The announcement of Bahrain’s 1000 MW Al Ezzel project at the end of July was interesting news. Certainly it came at the perfect time with Power-Gen Middle East taking place in Bahrain just six weeks later. No doubt the region’s continuing trend towards building IPP projects and how the market might unfold will be a hot topic of discussion.
Al Ezzel is Bahrain’s first IPP project and begs the question: is this the first key step in the government’s move towards possible privatization of its power and water sector? The contract to build the plant was awarded by the Ministry of Finance and National Economy to a consortium of Tractebel EGI and its partner, Gulf Investment Corporation. Under the $500 million contract, the consortium will build, own, operate and maintain the plant and sell electricity to the Ministry of Electricity and Water under a 20-year power purchase agreement.
The project is critical to Bahrain. The Kingdom’s total generating capacity is currently 1879 MW. This includes 275 MW which has historically been available from Aluminium Bahrain (Alba) – the supply agreement between Alba and MEW will expire this year. Bahrain has experienced an average annual growth of 6.5 per cent in peak demand over the last five years. Peak demand currently stands at about 1650 MW and is projected to reach 4312 MW by 2020.
The first phase of Al Ezzel will come on line in April 2006, just at the point where projected peak demand would outstrip installed capacity. After this, another power plant with a target capacity of 3000 MW will be considered. The first phase of this plant would come on line in 2011. It is not known whether this plant will be built by the private sector.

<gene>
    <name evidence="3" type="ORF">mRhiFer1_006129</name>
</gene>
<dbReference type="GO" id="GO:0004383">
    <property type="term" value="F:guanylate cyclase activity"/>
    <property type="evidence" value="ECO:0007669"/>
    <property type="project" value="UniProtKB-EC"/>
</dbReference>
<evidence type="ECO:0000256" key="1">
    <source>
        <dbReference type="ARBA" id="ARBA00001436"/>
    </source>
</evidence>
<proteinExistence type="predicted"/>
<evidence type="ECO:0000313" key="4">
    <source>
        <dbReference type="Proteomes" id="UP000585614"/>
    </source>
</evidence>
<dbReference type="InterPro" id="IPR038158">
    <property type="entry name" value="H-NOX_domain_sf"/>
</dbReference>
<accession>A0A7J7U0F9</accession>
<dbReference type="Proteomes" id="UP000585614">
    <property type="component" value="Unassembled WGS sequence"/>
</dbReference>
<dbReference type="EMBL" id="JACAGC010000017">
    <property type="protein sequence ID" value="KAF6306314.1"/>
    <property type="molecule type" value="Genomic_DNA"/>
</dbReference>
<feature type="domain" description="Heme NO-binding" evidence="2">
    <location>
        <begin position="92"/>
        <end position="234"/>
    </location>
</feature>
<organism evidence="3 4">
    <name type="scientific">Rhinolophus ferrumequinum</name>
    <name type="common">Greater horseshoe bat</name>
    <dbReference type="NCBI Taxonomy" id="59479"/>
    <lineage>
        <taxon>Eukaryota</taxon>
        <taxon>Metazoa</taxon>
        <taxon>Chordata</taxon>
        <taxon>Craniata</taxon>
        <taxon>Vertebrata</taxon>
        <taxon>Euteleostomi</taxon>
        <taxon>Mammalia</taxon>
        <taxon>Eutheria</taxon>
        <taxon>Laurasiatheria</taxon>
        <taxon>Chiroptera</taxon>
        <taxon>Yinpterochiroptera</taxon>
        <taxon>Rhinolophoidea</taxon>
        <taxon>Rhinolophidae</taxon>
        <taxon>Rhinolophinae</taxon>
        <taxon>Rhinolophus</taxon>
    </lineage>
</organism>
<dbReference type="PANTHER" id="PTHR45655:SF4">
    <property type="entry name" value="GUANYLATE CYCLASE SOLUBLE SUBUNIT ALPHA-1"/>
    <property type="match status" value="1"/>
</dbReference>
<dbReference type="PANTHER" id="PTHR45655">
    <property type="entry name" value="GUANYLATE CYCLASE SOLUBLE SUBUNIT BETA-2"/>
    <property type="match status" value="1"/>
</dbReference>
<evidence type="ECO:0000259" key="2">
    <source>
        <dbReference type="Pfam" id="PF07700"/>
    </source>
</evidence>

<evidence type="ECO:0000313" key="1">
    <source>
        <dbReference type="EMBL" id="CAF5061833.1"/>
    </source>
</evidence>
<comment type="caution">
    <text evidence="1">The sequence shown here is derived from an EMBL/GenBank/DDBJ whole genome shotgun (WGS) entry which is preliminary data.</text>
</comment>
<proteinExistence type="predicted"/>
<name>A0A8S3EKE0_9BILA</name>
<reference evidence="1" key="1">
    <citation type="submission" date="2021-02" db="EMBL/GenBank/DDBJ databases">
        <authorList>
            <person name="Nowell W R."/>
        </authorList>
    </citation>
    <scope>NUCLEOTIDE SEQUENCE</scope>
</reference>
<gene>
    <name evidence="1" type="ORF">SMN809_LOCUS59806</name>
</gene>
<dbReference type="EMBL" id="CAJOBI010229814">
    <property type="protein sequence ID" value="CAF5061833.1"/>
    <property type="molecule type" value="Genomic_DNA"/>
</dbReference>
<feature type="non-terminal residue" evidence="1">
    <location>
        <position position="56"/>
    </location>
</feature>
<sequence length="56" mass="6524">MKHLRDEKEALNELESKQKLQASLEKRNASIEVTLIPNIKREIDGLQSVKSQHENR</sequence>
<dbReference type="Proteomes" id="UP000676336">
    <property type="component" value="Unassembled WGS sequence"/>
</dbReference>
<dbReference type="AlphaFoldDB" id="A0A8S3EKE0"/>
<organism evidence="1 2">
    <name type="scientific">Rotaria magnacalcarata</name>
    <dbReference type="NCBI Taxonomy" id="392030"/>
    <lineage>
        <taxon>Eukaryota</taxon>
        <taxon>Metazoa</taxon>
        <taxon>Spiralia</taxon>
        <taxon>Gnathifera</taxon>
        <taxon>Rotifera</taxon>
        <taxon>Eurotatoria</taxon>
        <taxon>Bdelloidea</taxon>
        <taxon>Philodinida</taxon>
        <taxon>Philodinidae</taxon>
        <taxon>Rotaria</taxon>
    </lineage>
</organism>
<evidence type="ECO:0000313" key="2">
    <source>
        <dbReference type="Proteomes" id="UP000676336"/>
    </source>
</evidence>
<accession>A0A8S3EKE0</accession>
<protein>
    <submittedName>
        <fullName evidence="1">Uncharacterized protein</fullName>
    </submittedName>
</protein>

Certainly Bahrain has been cautious in its approach to private sector participation in power when compared to other countries which have similar power needs. For example, in Qatar the average annual growth rate for power demand is around 8-9 per cent. Installed capacity is currently just under 3000 MW and forecasts expect this to reach just over 5000 MW by 2012. Qatar completed privatization of all its power and water plants in 2003.
Meanwhile Oman has an installed capacity of about 2400 MW with consumption increasing at 4-5 per cent a year. The country sold its first power plant to the private sector in 1996 and in 2001 sold a 200 MW plant in Salalah to Dhofar Power Consortium. Notably, this was the first deal in the region to cover generation, transmission and distribution. At the same time, Oman has established a number of greenfield IPP projects.
The reason for privatization of the electricity sector in these countries seems to be linked to policies of economic diversification; the promotion of foreign investment and creating private sector jobs. This may also be the thinking of the Bahrain government. Commenting on the Al Ezzel deal, Marc Josz, regional manager of Tractebel EGI said: “The government of Bahrain has successfully created an environment conducive to attracting the private sector to invest and operate in its power sector.”
Nevertheless, the benefits of privatization and unbundling in relatively small markets such as these are not obvious. In large western generation systems there may be pressure to create a situation where competition is needed to drive down electricity prices; or introduce efficiencies that seem to naturally occur in the private sector. In countries like Bahrain, this is not the case. There is also no real urgent need for the government to sell off assets to raise funds as in developing countries.
It is therefore no wonder why Bahrain has been cautious about privatization. The normal reasons do not necessarily apply. There is also little experience to draw from in the region – any benefits that its neighbours might have gained are as yet unclear.
The development of IPPs is sound practice for adding power quickly; it promotes private investment and provides private sector jobs. It also gives the national utility the opportunity to become familiar with best practices in power plant build and operation. To go beyond IPPs to full privatization is a game which Bahrain may not need to play.
Junior Isles, Publisher & Editorial Director